Relishing the thought that one “could” help would make Louis CK into a solipsistic, Cartesian, kind of philosopher instead of what Emmanuel Levinas. The latter thinks ethics is “first philosophy,” not thought or being. Levinas puts the other, ethics, before all philosophy and reflection. Levinas’s essay, entitled the “Temptation of Temptation,” makes it clear that Louis CK is caught up in the “temptation of temptation.” For if temptation is about relishing the fact that one is “capable” of thought (that one “can”) than the temptation of temptation is to think about what one is capable of doing and not doing anything. As Aristotle might say, this is philosophy: thought thinking thought. That, Levinas would argue, is not holy. It is not Jewish. For Levinas, being-for-the other (in action, not thought) is Jewish.
The blogger notes something like this when he notes that there may be a “Little Jew” in Louis CK because he gives a lot of his money to charity:
But perhaps there’s a little Jew inside of Louis C.K., after all. Because, when his video generated over a million dollars in downloads in just its first 12 days online, he issued a statement “to set an example of what you can do if you all of a sudden have a million dollars that people just gave to you directly because you told jokes.”
He gave $250k to the people who produced the video and built the web site to sell it. Another $250k went to his staff for “a big fat bonus.” $280k went to five different charities (including Kiva, which I discovered because of him – thank you Louis C.K.!). In total, he gave away 78% of his million dollars, which is 7.8 times more Jewish of him than a Jew who tithes 10%.
While this is very interesting, while it gives me a criteria for what’s Jewish and what’s not Jewish, it doesn’t equate Louis CK’s comedy with the anti-Semitic.
But this criteria doesn’t seem to work. Aren’t Jewish comedians always playing around with thoughts and possible scenarios? Doesn’t that happen throughout the Talmud? However, the Rabbis always think in terms of how this or that scenario relates to Jewish law while Louis CK thinks of scenarios in terms of things we find embarrassing or odd. These scenarios seem to be replayed in much Borscht Belt comedy, too. Were they also “tempted by temptation?” Or should we read Louis CK’s reflections differently – in terms of the social relations he works through? Is it a Jewish way to go against the grain and test the limits of this or that discourse (here, the discourse of Holocaust representation or in terms of the relationship of Jewish comedy in the past to Hollywood today)?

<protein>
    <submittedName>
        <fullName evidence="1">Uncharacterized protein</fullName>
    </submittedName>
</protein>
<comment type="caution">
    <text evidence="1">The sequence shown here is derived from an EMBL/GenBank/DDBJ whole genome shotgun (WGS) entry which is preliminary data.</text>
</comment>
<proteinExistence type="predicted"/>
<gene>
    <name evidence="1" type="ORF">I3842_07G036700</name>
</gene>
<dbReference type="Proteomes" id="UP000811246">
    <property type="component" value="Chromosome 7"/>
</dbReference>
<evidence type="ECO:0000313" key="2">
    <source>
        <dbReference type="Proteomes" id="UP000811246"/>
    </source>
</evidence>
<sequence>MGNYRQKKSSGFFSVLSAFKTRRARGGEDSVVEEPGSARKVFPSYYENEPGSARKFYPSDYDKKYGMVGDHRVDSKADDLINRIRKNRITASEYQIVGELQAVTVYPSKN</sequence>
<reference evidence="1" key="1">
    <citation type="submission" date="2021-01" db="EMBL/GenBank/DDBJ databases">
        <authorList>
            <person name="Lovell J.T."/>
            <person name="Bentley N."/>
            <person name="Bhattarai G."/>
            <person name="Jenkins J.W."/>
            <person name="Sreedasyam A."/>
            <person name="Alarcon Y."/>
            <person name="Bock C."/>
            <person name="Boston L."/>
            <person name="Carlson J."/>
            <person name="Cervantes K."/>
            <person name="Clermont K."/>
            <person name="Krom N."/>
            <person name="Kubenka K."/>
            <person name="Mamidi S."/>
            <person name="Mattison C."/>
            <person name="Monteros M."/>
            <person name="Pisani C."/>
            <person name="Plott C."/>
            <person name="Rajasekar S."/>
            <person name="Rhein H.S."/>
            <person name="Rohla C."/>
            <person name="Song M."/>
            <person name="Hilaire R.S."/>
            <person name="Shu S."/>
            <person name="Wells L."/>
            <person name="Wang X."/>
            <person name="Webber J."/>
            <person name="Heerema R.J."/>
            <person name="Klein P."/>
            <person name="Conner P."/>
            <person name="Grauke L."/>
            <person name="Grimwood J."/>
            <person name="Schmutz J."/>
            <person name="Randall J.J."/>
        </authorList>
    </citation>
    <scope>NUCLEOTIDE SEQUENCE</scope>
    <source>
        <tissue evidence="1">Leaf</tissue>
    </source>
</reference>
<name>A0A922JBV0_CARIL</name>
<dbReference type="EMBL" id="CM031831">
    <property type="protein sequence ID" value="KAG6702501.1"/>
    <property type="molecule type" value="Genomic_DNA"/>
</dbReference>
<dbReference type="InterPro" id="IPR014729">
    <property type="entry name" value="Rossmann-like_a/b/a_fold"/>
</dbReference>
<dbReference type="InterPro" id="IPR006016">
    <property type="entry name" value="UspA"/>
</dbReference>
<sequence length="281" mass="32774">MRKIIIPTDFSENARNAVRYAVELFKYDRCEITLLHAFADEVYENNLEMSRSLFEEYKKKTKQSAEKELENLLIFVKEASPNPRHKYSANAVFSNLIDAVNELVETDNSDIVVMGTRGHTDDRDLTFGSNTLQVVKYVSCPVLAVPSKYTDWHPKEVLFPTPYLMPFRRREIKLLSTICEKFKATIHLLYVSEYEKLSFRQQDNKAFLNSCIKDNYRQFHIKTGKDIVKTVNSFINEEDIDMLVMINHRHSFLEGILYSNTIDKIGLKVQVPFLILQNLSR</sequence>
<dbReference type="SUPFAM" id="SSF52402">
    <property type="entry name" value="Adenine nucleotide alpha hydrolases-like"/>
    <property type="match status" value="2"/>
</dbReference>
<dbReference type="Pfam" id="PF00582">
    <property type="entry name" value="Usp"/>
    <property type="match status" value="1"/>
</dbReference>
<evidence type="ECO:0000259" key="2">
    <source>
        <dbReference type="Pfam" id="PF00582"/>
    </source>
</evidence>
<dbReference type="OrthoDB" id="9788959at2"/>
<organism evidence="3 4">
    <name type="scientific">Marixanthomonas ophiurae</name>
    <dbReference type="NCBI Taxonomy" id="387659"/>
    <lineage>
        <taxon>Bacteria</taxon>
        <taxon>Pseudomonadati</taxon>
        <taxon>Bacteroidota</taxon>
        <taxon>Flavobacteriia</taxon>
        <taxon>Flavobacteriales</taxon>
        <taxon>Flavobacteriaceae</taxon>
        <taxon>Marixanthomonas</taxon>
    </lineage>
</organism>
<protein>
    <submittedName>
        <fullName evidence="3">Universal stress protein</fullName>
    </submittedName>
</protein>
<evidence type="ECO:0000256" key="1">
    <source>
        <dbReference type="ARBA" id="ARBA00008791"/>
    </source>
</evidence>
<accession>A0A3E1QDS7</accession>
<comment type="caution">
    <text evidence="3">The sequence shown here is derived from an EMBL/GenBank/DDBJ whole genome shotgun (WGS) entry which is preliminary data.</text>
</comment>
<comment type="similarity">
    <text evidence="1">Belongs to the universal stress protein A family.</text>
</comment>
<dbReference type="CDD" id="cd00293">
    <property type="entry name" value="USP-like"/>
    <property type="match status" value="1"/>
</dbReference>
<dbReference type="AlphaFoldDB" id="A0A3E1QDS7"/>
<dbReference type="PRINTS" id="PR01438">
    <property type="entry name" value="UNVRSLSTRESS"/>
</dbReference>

Besides this should we call Louis CK Jewish or Non-Jewish in terms of only one example and a citation from Shumley Boteach?
I think we need to look more deeply into the matter. And I’d like to say that I leave this blog post with the voices of Louis CK’s little girls as they say “Goodbye Jews.” They are out of touch with Jewish history but its really not their fault now is it? America right now seems to be forgetting more and more and Louis CK, in that piece, brings us face to face with that reality. At the same time, he’s marking off the fact that he is not Jewish in saying “Goodbye Jews.”
But his departure is not so much anti-Semitic as marking off a difference between himself and Jews. He also doesn’t know who he is inheriting the comic tradition from. It may not matter to him, as we see in the Louie clip, above.
The only other link I found on Google relating Louis CK to anti-Semitism, had nothing in fact to do with anti-Semitism. Rather, it was an article from Heeb Magazine which simply notes some Tweets Louis CK did while he was, apparently, drunk. I’ll note one of his Tweets and leave it at that:
Even though Louis CK shouts out, in the voices of many bright eyed girls, “Goodbye Jews,” this drunken Tweet says: “Don’t worry, Louis CK likes Jews!”